Writing your own encryption algorithm? Duh!!

Feb 11 2009

One of my friends was talking to me:

Hey you see that guy? He is a very good programmer and he knows a lot of stuff.

I asked him whether he knew anything about this encryption algorithm. He told me that he knows a lot about encryption algorithms. In fact he writes his own encryption algorithms. He told me that it is always better to write your own algorithms.

Yeah.

Now I know how knowledgeable he is.

I have small request to make to all of the self proclaimed cryptographic experts out there:

Cryptography is hard. It is hard because there are always smarter people out there who can break your home-made super-duper encryption algorithm. If you are so confident in your abilities, use your own encryption algorithms in your own applications. Please don’t give it to the public. If are sharing your application with us, specify that you are using your own encryption algorithm so that we’ll understand how awesome you are and how awesome your products will be (and probably avoid using your awful application).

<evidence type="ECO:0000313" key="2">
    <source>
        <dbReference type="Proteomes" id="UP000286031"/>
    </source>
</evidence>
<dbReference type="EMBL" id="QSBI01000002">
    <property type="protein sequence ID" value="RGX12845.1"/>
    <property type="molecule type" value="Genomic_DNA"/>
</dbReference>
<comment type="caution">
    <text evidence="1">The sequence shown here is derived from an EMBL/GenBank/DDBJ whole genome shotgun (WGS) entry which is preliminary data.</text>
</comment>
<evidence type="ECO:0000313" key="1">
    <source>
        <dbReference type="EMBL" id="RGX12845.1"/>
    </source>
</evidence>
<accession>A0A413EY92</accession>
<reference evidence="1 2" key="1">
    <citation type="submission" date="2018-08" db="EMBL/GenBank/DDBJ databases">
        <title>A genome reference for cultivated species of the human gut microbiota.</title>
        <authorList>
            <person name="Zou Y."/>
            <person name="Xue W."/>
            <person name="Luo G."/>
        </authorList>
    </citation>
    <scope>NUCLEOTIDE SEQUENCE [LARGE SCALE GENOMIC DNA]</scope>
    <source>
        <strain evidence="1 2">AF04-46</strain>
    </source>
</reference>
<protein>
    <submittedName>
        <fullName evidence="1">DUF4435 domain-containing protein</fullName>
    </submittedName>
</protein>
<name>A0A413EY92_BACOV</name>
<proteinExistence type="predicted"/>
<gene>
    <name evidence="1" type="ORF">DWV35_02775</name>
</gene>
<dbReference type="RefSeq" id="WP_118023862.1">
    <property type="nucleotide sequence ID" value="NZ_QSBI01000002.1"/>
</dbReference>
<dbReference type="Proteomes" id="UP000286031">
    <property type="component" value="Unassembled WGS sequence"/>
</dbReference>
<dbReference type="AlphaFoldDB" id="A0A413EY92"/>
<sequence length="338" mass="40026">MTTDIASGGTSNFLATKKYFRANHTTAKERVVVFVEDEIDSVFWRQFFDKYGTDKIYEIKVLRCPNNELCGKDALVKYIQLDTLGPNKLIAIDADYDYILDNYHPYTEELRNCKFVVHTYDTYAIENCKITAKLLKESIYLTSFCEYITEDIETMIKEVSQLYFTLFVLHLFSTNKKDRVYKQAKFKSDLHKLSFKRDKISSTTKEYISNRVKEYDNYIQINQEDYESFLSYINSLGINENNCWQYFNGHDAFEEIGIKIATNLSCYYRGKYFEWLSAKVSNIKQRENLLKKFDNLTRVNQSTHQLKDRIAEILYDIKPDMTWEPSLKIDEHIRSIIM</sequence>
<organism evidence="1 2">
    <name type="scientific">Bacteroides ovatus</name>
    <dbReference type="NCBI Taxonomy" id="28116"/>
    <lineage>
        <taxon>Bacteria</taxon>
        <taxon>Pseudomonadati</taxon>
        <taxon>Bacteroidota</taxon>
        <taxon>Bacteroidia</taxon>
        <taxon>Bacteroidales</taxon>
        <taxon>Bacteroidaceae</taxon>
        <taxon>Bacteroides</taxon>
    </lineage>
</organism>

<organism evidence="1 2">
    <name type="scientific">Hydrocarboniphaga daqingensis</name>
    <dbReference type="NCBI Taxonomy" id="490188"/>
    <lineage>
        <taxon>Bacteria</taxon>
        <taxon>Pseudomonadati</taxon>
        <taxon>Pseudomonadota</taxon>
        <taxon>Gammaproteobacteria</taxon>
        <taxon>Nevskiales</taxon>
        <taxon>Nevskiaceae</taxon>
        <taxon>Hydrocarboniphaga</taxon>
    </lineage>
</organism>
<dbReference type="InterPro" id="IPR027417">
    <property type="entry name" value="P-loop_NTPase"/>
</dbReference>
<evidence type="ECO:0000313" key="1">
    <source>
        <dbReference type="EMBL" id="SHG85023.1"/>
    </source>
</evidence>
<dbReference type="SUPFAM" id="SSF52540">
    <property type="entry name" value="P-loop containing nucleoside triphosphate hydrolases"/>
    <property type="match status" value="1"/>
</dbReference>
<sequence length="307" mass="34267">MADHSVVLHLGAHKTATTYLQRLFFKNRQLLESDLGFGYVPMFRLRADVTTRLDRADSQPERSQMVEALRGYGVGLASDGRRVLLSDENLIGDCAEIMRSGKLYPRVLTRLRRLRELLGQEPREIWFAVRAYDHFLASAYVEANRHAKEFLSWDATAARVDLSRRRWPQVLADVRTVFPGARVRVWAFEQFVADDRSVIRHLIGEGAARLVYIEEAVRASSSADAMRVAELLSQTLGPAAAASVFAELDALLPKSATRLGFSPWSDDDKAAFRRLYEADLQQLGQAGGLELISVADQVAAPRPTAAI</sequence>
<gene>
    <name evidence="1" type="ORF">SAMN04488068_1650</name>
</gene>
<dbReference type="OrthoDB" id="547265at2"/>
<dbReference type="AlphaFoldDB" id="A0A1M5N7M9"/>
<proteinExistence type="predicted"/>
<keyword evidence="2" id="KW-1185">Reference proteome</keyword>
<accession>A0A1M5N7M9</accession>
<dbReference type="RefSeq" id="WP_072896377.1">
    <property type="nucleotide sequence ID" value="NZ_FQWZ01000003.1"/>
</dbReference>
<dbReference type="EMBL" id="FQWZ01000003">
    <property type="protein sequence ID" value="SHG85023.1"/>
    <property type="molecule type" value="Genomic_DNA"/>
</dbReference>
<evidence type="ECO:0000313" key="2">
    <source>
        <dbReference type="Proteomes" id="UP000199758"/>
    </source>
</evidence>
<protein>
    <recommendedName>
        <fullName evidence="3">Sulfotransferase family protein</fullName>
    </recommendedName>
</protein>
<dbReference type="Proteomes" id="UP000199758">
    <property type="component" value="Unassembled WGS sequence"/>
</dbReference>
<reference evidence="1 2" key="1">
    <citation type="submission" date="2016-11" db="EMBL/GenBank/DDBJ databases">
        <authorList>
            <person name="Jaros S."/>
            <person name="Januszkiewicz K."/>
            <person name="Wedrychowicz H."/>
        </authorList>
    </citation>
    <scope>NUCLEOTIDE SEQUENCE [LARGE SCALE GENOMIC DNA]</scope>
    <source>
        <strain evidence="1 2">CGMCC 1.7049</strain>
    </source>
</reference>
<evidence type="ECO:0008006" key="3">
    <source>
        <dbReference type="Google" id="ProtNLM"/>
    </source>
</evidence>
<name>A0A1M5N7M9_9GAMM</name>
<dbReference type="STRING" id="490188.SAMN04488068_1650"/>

I know what you will be thinking right now:

But, nobody ever cracked my encryption algorithm!

That is because nobody cares. People have their own work to do rather than trying to crack your pet algorithm. If you really want to test the strength of your algorithm, try announcing a million dollar prize for the guy who breaks it.

And please don’t spread messages like “it is always better to write our own algorithms”  among us mortals. May be you can do good security on your own; we can’t.

96 responses so far

  • Mahedev says:

    Is is possible to create an algorithm based on matrice multiplication? I study mathematics and feel that this is a secure way of encrypting data. The idea is to keep the decryption key separated from the data and stored remotely, e.g., a flash drive.

    I have very little knowledge of computer systems and coding.

  • I’m not that much of a online reader to be honest but your sites really nice, keep it up!
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  • […] got their first" sour grapes complaint. There's a principle in computer security that you don't invent your own crypto. Which is exactly what Keybase is doing. They're using GnuPG under the hood, […]

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